Chicago Public Schools announced the boundaries for its hotly contested new South Loop high school Thursday, spurring criticism from communities excluded from the map.
The announcement — reflecting minimal changes from the draft proposal in January designates boundaries of students entitled to attend the high school, which will open in fall of 2019 to replace the current National Teachers Academy elementary school.
Current NTA students will move to South Loop Elementary, which will receive a new annex to alleviate overcrowding.
“It’s a bad investment for those of us who pay a lot of taxes,” said Cathy Young Clayton, mother of two South Loop students. “It’s a bad investment that we’re constantly being pitted against each other as communities.”
South Loop is one of six elementary schools included in the proximity area, alongside NTA, John B Drake, John Charles Haines, Robert Healy and James Ward Elementary Schools.
The boundaries also include proximity (preference) areas, designating applicants who will be granted preference if there is sufficient capacity. Vocal critics included members of the GAP community, which lies on the boundaries’ southeast corner and includes Pershing Elementary School, one of three in the proximity area.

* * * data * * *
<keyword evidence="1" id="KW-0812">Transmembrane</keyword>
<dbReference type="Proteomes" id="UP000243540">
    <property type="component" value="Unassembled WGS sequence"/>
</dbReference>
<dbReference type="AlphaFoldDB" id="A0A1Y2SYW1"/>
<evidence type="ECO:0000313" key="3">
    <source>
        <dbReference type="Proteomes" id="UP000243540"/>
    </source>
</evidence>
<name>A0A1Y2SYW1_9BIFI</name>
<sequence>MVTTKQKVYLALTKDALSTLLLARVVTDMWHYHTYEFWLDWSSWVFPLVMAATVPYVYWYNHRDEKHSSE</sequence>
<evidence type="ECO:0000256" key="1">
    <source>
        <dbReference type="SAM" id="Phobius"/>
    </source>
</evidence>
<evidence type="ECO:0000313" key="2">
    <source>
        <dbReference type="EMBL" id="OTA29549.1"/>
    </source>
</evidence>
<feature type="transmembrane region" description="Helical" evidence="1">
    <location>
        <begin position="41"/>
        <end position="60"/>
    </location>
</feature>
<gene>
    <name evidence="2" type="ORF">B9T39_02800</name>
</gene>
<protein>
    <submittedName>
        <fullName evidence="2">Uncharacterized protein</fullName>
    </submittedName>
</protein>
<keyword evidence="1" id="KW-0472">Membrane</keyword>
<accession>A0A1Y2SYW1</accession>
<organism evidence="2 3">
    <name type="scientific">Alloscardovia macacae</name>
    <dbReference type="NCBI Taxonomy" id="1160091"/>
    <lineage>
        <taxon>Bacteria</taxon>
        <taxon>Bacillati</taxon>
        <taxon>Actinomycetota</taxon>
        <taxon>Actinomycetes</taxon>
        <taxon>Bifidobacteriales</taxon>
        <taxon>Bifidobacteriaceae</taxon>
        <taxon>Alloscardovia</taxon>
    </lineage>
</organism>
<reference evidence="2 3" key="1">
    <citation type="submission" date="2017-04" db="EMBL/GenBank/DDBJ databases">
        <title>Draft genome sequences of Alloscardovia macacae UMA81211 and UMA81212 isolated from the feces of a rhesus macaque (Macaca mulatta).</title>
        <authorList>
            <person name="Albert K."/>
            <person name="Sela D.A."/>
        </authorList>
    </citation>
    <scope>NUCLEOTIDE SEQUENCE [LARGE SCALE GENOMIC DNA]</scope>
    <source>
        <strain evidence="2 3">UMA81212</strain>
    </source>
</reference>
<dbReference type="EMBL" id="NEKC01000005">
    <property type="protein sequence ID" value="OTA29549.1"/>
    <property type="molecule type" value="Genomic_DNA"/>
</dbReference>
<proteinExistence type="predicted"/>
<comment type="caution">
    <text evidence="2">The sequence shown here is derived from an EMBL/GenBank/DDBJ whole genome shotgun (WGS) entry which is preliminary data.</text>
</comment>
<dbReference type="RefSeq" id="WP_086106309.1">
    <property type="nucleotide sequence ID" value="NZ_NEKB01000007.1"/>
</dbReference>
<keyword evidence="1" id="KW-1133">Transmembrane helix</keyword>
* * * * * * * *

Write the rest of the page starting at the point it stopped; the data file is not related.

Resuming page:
“My students deserve to be in the attendance area to keep them closer to home and to keep them from having to travel hours to get to other quality schools,” said Pershing principal Safurat Giwa.
Lauren Stansell, a GAP community member, said she did not want to see children dealing with “an unimaginable level of stress” just to get into high school, like she did.
“I was more worried about getting into high school than I was college because of how competitive these high schools are,” Stansell said.
Stansell said it was unfair for the boundaries to extend as far north as the Chicago River without including the Pershing boundaries, which are closer.
Opponents of the boundaries have condemned the NTA closure as discriminatory against black and low-income students, who make up the majority of NTA’s current body.
In June, parents filed a civil rights lawsuit alleging that CPS is “bowing to pressure from wealthy interests” and “disproportionately burdening” black students.
Speakers from the Chinatown area largely spoke in favor of the boundaries, and many students say it is convenient for students to be able to attend a nearby high school.
“I’m super glad there will be a new high school around the areas of Chinatown, Bridgeport and everyone else that is convenient to many parents and students,” Jeffrey Ng said.